Blood meal is a dry, inert powder made from blood used as a high-nitrogen organic fertilizer and a high protein animal feed. N = 13.25%, P = 1.0%, K = 0.6%. It is one of the highest non-synthetic sources of nitrogen. It usually comes from cattle or hogs as a slaughterhouse by-product.
Blood meal, bone meal, and other animal by-products are permitted in certified organic production as soil amendments, though they cannot be fed to organic livestock. Blood meal is different from bone meal in that blood meal contains a higher amount of nitrogen, while bone meal contains phosphorus. Alternatives to Blood Meal include feather meal and alfalfa meal. Blood meal is sometimes used as a composting activator.
- Henry, William Arnon; Morrison, Frank Barron (1915). Feeds and feeding: a hand-book for the student and stockman. Henry-Morrison. p. 184.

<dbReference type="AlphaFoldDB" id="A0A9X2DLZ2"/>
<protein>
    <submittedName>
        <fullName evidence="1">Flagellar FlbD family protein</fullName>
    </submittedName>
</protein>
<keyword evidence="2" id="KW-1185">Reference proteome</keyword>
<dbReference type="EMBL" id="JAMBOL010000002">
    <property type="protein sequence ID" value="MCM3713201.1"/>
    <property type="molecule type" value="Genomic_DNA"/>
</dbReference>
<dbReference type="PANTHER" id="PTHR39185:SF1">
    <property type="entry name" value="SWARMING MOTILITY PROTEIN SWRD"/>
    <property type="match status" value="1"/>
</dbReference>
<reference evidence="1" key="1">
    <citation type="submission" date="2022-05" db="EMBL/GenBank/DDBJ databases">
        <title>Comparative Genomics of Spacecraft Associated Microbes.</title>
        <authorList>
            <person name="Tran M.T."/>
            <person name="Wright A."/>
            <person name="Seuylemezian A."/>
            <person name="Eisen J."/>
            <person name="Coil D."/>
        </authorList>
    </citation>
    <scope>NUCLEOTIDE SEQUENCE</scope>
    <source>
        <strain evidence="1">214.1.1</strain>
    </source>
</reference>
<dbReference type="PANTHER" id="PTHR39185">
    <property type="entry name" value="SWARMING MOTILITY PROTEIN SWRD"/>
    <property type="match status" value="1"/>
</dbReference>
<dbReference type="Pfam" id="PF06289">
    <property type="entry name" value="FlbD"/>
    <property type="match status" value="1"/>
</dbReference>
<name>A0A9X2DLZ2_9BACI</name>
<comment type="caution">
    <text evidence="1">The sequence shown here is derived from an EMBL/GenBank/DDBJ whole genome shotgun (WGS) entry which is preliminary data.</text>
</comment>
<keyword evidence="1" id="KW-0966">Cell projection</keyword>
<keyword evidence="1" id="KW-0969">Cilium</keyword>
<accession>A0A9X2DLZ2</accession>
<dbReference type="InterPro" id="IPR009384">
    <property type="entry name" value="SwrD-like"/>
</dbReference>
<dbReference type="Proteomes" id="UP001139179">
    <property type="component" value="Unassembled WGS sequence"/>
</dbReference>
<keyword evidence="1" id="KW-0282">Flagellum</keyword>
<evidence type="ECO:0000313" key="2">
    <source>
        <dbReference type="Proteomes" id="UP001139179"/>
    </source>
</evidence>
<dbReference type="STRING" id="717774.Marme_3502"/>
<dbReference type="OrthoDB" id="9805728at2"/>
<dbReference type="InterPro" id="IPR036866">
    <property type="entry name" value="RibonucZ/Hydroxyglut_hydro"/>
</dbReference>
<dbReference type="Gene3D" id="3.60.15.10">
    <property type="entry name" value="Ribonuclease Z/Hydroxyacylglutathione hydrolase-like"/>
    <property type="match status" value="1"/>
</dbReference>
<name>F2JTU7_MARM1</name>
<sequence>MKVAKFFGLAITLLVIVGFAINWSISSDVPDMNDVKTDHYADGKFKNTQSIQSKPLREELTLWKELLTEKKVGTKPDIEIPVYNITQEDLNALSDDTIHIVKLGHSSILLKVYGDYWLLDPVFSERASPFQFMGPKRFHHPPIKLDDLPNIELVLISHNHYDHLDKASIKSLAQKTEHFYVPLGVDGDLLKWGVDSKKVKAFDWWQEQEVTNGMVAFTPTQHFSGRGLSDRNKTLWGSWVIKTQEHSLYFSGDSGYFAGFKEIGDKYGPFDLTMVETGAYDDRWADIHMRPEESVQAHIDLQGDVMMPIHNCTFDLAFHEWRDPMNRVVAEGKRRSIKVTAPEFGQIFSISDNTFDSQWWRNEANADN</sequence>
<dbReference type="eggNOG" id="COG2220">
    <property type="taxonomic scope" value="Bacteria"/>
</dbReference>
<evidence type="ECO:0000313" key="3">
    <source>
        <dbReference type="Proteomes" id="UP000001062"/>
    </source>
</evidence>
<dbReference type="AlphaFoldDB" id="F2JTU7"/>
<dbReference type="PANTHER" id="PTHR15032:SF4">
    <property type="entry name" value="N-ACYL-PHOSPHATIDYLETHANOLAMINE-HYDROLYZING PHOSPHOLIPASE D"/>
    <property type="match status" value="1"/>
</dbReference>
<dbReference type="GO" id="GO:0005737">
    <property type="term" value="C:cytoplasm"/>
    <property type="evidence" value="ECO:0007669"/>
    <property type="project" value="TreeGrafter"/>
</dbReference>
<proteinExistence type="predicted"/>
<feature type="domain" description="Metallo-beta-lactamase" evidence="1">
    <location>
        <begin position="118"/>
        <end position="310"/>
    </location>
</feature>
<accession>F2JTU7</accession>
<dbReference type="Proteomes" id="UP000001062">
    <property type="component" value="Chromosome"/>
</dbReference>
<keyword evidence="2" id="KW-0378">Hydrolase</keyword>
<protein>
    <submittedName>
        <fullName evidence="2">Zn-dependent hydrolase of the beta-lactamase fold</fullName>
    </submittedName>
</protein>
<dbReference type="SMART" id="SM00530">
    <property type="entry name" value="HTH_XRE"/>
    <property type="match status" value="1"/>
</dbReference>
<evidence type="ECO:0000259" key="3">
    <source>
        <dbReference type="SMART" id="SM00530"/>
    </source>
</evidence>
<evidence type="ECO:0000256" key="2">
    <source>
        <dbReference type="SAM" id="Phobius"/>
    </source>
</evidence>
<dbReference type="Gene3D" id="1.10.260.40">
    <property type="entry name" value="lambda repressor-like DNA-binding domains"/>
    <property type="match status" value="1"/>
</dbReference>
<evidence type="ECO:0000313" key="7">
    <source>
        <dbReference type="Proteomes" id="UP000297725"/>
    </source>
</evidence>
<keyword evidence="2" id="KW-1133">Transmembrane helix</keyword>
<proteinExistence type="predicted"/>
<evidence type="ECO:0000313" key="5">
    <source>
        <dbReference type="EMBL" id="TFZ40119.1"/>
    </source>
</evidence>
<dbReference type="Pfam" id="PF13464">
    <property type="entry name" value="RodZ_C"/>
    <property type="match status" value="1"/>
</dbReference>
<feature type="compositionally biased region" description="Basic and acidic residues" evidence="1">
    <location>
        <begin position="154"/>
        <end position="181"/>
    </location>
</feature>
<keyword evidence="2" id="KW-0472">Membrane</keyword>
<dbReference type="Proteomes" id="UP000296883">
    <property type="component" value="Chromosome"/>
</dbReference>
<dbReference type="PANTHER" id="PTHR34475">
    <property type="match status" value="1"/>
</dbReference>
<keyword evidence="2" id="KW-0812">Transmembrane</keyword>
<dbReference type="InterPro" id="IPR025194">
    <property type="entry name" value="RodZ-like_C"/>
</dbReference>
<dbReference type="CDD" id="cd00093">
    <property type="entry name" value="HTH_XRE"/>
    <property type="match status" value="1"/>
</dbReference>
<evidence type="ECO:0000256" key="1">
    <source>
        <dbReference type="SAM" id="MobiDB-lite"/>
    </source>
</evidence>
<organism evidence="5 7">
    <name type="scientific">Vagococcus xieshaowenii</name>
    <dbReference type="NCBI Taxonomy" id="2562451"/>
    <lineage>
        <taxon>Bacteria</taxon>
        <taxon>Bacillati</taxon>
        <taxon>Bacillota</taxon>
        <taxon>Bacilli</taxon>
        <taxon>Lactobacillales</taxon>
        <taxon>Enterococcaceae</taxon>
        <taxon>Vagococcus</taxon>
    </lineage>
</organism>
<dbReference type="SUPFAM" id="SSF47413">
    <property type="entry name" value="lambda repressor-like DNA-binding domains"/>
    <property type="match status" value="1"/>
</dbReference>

- King'ori, AM; Tuitoek, JK; Muiruri, HK (1998). "Comparison of fermented dried blood meal and cooked dried blood meal as protein supplements for growing pigs.". Tropical animal health and production. 30 (3): 191–6. PMID 9719848.
- "Using Blood Meal To Improve Your Garden Soil".
- "University of Illinois Extension". Composting For The Home Owner. Retrieved 2 September 2016.
- Bradley, Fern Marshall; Ellis, Barbara W. (1997). Review: Rodale's All-New Encyclopedia of Organic Gardening: The Indispensable Resource for Every Gardener. Rodale Press. p. 11. ISBN 978-0-87596-743-1.
- Poisson, Leandre; Vogel Poisson, Gretchen (1994). Solar gardening: growing vegetables year-round the American intensive way. Chelsea Green Publishing. p. 103. ISBN 978-0-930031-69-5.
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